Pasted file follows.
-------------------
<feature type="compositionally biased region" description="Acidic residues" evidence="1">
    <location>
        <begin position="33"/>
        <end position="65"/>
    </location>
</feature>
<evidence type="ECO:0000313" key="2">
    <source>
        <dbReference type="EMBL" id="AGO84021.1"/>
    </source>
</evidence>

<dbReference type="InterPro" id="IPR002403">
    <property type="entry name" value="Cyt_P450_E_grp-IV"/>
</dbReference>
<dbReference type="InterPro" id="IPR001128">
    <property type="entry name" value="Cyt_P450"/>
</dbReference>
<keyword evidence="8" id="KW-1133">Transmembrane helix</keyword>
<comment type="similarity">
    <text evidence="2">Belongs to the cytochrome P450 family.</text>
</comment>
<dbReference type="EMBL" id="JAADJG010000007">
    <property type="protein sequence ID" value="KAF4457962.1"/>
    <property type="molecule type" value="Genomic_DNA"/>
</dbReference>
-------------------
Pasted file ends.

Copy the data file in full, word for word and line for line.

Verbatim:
<feature type="compositionally biased region" description="Acidic residues" evidence="1">
    <location>
        <begin position="33"/>
        <end position="65"/>
    </location>
</feature>
<evidence type="ECO:0000313" key="2">
    <source>
        <dbReference type="EMBL" id="AGO84021.1"/>
    </source>
</evidence>

<dbReference type="InterPro" id="IPR002403">
    <property type="entry name" value="Cyt_P450_E_grp-IV"/>
</dbReference>
<dbReference type="InterPro" id="IPR001128">
    <property type="entry name" value="Cyt_P450"/>
</dbReference>
<keyword evidence="8" id="KW-1133">Transmembrane helix</keyword>
<comment type="similarity">
    <text evidence="2">Belongs to the cytochrome P450 family.</text>
</comment>
<dbReference type="EMBL" id="JAADJG010000007">
    <property type="protein sequence ID" value="KAF4457962.1"/>
    <property type="molecule type" value="Genomic_DNA"/>
</dbReference>